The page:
Finally, by order entered on October 16, 2007, Supreme Court held respondent in civil contempt for refusing to comply with the 2004 order which required him to obtain the court's permission before filing litigation relating to his divorce, and ordered him to pay counsel fees and costs totaling $28,309.97. This Court affirmed the order (Davey v. Kelly, 57 AD3d 230 [1st Dept 2008] ).
Based on the foregoing awards of sanctions and imposition of a fine, the Disciplinary Committee, in January 2011, petitioned this Court seeking a determination on collateral estoppel. By an unpublished order entered June 13, 2011, this Court granted the petition, pursuant to the Rules of the Appellate Division, First Department (22 NYCRR) § 603.4(d), Judiciary Law § 90(2), and the doctrine of collateral estoppel, and found that respondent committed professional misconduct, in violation of the Code of Professional Responsibility DR 1–102(a)(5) and (7) (22NYCRR 1200.3[a] and  ), DR 7–102(a)(1) (22 NYCRR 1200.33[a] ), and DR 7–102(a)(2) (22 NYCRR 1200.33[a] ), based on the various orders sanctioning him for frivolous litigation and holding him in contempt. This Court agreed and sent the matter to a Hearing Panel to determine the appropriate sanction to impose.
After oral argument, the Hearing Panel found that “[t]he essential underlying facts are not disputed ․ and establish ․ a multi-year pattern of frivolous pro se litigation and repeated violation of court orders.” The Panel noted that, despite its repeated suggestion, “Respondent did not present any evidence in mitigation and, instead, continued to argue that his admitted violation of the Prior Orders was justified by ․ [his belief] that they were based upon false accusations ․ and were a miscarriage of justice.” The Panel found that, while respondent had practiced law for over 40 years without any disciplinary complaints, he had not shown any remorse, and did not believe that his conduct was inappropriate.
The Panel noted that respondent spent at least 40 to 50 hours per week on litigation related to his divorce and, when asked “whether given the choice between disbarment and giving up this litigation campaign ․ Respondent could not say that he would give up his pursuit of the litigation because, in effect, it has become his life's cause.” The Panel stated:
“The Panel appreciates that Respondent believes that he has been wrongly treated by the judicial process, but such feelings cannot justify violations of court orders. As an attorney, respect for the legal system and the judiciary is fundamental to participation in that system ․ Respondent's conduct evinces an utter lack of respect for the judicial process and for the administration of justice. It cannot be countenanced.”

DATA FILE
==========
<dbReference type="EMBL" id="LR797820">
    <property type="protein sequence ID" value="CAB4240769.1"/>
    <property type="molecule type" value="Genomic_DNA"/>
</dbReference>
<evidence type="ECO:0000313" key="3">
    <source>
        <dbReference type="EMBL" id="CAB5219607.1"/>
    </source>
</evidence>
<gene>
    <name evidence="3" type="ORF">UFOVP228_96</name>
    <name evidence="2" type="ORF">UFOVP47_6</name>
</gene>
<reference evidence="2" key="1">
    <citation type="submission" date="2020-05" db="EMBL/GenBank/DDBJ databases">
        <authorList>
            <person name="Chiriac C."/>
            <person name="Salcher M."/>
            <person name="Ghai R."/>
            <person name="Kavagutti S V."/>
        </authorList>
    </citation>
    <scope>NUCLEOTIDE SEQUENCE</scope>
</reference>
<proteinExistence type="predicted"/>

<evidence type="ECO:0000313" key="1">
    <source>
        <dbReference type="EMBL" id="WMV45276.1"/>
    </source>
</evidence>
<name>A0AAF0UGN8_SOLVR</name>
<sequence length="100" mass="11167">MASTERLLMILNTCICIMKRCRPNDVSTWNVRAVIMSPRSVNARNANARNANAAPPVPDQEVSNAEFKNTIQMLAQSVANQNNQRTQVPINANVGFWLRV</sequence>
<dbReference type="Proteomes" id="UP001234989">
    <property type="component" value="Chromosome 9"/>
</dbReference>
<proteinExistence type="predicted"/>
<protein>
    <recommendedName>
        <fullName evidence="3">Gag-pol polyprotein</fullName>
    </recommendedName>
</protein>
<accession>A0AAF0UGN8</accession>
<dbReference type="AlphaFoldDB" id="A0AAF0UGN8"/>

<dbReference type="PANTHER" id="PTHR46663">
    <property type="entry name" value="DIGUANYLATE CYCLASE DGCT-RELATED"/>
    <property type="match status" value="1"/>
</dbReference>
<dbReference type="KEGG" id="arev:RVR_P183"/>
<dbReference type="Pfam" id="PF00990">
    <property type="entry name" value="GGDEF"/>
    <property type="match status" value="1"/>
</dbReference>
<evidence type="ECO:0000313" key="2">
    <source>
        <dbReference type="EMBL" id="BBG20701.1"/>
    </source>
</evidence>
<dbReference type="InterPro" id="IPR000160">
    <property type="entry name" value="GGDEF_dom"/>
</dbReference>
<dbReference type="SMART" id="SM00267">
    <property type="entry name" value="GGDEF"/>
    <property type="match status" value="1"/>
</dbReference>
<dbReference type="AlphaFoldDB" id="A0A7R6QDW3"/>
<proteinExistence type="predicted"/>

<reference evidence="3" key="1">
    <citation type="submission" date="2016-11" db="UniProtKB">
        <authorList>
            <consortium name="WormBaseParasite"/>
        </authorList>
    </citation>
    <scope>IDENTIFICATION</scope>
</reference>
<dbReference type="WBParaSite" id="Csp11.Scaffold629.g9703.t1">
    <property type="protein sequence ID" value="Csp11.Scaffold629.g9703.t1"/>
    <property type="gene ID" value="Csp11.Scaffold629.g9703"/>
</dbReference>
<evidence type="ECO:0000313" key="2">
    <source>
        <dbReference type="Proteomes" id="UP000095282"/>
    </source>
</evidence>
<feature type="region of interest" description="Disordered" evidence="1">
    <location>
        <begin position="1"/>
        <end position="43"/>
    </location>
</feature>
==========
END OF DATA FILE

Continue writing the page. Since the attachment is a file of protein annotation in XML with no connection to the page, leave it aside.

Based upon his repeated violation of court orders, failure to accept responsibility for his actions, lack of remorse, lack of an appreciation that his conduct was inappropriate, and the absence of mitigation, the Panel recommended that respondent be suspended from the practice of law for two years, with reinstatement conditioned upon his satisfaction of the fines and sanctions imposed upon him in the prior orders.
The Departmental Disciplinary Committee now seeks an order pursuant to 22 NYCRR 605.15(e), confirming the Hearing Panel's findings of fact and conclusions of law, and imposing the recommended sanction, including the conditions for reinstatement. We agree that a two-year suspension falls within the appropriate range of sanction in light of the seriousness of respondent's conduct, his engagement in a 10–year pattern of frivolous litigation and disregard of court orders, his lack of remorse, denial of wrongdoing, failure to pay sanctions, and applicable precedent (see Matter of Chiofalo, 78 AD3d 9 [1st Dept 2010] [two-year suspension where attorney filed a meritless action against his former wife, her attorneys and judges, arising from his divorce, and sent hostile correspondence to his wife and others, with mitigation evidence including apologies to some of the victims and letters from a psychiatrist]; Matter of Tillem, 56 AD3d 94 [1st Dept 2008] [one-year suspension where attorney, inter alia, sued a client after the client filed a disciplinary complaint against him, with four prior admonitions]; Matter of Polur, 173 A.D.2d 82 [1st Dept 1992], lv denied 79 N.Y.2d 756 , [three-year suspension where attorney, inter alia, repeatedly violated orders, resulting in a finding of criminal contempt] ).
As the Committee notes, the repeated violation of court orders and failure to pay a judgment frequently warrants disbarment, especially when the misconduct is egregious and demonstrates a disregard for the judicial process (citing, inter alia, Matter of Fagan, 58 AD3d 260 [1st Dept 2008], lv dismissed 12 NY3d 813  [disbarment where attorney represented the plaintiffs in a frivolous suit, violated court rulings, made deliberate misrepresentations to the court, failed to pay a sanction imposed on him, and lacked contrition, with a prior disciplinary history] ). While the Committee recognizes that the misconduct here does not rise to the level of those cases resulting in disbarment, it is correct that respondent's extensive misconduct and campaign of harassment against his ex-wife and others, warrants a two-year suspension, consistent with Chiofalo. A lesser sanction is not justified by the claimed mitigation of lack of prior discipline and participation in religious counseling and services.